Don’t Cyberbully the Internet Course!

HaHaA quick note on The Internet Course Paul Bond and I are teaching: it’s ruling! Paul blogged last week about how many chances we took with this course, and how much that has paid off. It’s really been an eye-opening experience. I have to admit it’s hard to come off a class like ds106 and not be tempted to try and reproduce that magic. I think we have smart to avoid making in the image of ds106 too early on. This course has to find t’s own identity, and we did that by really giving the reins over to the students.

Tonight was an excellent example of that. Since week three students have been running ever single class session. Through week ten every class featured panels of five to six students discussing various topics like the history of the internet, the infrastructure, copyright, digital identity, openness, etc. Since last week, students are working in groups of three and presenting on their final projects. Tonight, while Paul was in Pennsylvania and I was in Texas, Elizabeth, Melissa, and Kimberley did an amazing job bringing us in via Google Hangout and running the entire class for an hour and fifteen minutes.

What’s more, they live tweeted all the tweets, and even playacted bullying on Twitter in the background during the presentation using the hashtag: #ticfakecyberbully

They presented on their research on the emerging definition of cyberbullying, and how that is being framed legally in different states. What’s particularly interesting is how so many of these laws are mediated through schools. They did a nice job framing a working definition, exploring the popular media reaction, and looking at the actual legislation. The used another Twitter hashtag (#ticcyberbullying) to capture the cyberbullying resources they were discussing during the presentation:

The class discussion around this topic was intense. The differing viewpoints around legislating cyberbullying, the difficulties of context online, media exploitation, and the question of schools as the catch-all for today’s social problems, including cyberbullying, all came up. During the last few minutes there was a ground swell of what can people actually do to stem this kind of behavior. Some real raw emotion about pushing beyond the talking—love that.

Interestingly enough, we had at least four visitors who weren’t in the class come to tonight’s presentation because they were interested in the topic, and they they were an active part of the conversation. It was awesome.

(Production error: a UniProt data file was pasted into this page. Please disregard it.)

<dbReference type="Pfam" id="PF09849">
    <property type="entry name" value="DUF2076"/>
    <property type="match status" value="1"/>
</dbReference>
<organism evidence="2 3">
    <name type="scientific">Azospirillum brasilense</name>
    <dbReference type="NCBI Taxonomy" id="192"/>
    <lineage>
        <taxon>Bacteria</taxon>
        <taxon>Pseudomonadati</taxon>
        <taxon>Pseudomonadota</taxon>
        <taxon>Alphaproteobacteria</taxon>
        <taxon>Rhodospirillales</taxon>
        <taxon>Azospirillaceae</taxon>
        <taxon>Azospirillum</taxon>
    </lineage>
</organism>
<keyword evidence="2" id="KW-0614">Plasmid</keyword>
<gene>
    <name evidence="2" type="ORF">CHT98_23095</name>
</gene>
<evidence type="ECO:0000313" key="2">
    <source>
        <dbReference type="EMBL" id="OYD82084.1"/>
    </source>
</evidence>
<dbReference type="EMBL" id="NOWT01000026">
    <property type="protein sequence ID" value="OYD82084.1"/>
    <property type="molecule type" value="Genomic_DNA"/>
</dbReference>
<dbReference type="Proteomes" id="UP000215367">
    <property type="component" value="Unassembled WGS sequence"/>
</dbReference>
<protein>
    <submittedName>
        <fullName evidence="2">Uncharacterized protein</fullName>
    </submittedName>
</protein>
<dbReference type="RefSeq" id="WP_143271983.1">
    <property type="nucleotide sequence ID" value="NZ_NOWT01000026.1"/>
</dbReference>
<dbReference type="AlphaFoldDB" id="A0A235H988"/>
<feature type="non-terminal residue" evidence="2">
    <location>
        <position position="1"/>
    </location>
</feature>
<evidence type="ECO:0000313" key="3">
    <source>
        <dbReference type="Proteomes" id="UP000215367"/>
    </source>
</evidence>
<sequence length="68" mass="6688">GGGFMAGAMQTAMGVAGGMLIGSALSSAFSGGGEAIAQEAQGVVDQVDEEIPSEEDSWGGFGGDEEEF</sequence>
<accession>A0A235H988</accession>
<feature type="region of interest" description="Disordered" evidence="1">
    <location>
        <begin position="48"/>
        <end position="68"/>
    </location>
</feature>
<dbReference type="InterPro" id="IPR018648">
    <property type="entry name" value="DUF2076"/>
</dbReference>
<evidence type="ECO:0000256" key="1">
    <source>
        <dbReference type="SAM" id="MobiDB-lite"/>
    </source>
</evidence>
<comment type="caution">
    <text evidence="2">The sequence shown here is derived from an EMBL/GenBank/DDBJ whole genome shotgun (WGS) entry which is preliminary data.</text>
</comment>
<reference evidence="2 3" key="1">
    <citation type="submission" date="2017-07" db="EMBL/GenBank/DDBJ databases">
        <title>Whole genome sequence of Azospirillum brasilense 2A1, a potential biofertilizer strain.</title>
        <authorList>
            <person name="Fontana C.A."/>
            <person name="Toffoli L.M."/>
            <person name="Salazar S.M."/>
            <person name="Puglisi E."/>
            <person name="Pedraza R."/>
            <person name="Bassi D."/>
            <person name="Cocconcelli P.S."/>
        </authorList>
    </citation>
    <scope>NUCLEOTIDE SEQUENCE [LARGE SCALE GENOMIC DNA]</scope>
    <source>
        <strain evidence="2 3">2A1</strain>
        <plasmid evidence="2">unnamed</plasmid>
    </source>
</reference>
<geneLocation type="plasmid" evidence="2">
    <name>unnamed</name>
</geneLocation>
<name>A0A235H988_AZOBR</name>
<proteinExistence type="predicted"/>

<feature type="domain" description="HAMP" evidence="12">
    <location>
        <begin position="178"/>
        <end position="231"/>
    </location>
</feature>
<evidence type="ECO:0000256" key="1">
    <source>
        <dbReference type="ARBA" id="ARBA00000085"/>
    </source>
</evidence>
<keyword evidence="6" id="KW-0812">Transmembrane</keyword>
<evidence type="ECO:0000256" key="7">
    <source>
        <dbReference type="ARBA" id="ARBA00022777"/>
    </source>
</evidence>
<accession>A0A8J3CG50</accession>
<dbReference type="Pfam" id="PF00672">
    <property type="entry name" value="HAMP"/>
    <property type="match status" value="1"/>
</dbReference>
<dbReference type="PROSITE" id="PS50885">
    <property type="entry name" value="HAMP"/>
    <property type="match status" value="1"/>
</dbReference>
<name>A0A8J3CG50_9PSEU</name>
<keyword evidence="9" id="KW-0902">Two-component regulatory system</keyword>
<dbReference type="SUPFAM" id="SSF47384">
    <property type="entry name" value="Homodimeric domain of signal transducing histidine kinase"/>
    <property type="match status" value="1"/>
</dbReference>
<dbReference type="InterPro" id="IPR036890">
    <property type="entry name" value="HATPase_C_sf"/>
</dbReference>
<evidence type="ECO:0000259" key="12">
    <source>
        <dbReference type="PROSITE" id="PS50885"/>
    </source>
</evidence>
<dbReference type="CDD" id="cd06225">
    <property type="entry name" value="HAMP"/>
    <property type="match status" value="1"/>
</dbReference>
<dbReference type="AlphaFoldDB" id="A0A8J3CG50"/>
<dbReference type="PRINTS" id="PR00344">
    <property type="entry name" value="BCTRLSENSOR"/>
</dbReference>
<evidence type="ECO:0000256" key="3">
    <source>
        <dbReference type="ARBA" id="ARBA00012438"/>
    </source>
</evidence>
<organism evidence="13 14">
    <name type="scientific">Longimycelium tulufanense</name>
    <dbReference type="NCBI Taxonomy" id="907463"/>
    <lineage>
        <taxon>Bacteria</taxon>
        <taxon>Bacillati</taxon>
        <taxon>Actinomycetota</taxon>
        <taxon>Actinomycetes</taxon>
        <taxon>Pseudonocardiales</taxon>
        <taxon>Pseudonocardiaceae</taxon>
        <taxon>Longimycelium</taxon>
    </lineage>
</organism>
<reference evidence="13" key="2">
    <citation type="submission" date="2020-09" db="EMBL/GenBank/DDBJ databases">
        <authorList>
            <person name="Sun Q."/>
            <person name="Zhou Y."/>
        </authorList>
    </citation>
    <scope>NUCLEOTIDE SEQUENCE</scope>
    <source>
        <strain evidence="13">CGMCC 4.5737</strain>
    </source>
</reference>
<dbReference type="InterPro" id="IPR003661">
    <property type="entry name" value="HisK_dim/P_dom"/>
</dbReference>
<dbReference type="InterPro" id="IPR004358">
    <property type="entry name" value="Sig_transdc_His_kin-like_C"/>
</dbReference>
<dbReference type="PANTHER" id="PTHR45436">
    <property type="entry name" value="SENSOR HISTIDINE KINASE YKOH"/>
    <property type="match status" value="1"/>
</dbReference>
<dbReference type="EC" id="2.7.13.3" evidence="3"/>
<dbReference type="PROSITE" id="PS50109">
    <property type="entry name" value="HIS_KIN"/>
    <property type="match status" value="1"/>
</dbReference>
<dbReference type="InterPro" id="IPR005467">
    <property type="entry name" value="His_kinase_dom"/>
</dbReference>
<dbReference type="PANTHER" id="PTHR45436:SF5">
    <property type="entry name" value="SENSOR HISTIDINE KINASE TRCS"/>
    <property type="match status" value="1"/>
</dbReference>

This entry was posted in The Internet Course and tagged , . Bookmark the permalink.

3 Responses to Don’t Cyberbully the Internet Course!

  1. Maha Bali says:

    Wow, thanks for the inspiration. I now realize one of the things I should have done in my own ethical issues in edtech course was to try and give students more control earlier (they seemed happy with it when I started to, but a bit intimidated … Less time to develop their autonomy, maybe?). This is a question we discussed in #rhizo14 – how to sort of nudge students towards independence and embracing uncertainty which also means they would want to take over the course.
    Do you get a small group who are louder/stronger who take over the leadership of the course? I assume this happens naturally even in f2f courses (which I assume TIC104 is?) and was wondering how you thought/felt about it, or whether you had strategies to tone it down?

    • Paul says:

      Some students have more to say than others, but everyone has a passion in some aspect of the course so no one gets left out. Because they built the reading list in the first couple weeks, each student had ownership over parts of the course. I think that helped as well. And between the panel presentations and the group projects, everyone gets to be in the spotlight three times over the course of the semester, so they should all get more comfortable in a leadership position.
      I’ve never felt the need to rein anyone in, and I’m not sure I would want to anyway. I’ve always used the louder people as discussion catalysts. Sometimes that would take discussion in unplanned directions, but as long as it was relevant to the course, it was okay with me.

  2. Pingback: Goofed by the Internet Course | bavatuesdays

Leave a Reply

Your email address will not be published. Required fields are marked *

This site uses Akismet to reduce spam. Learn how your comment data is processed.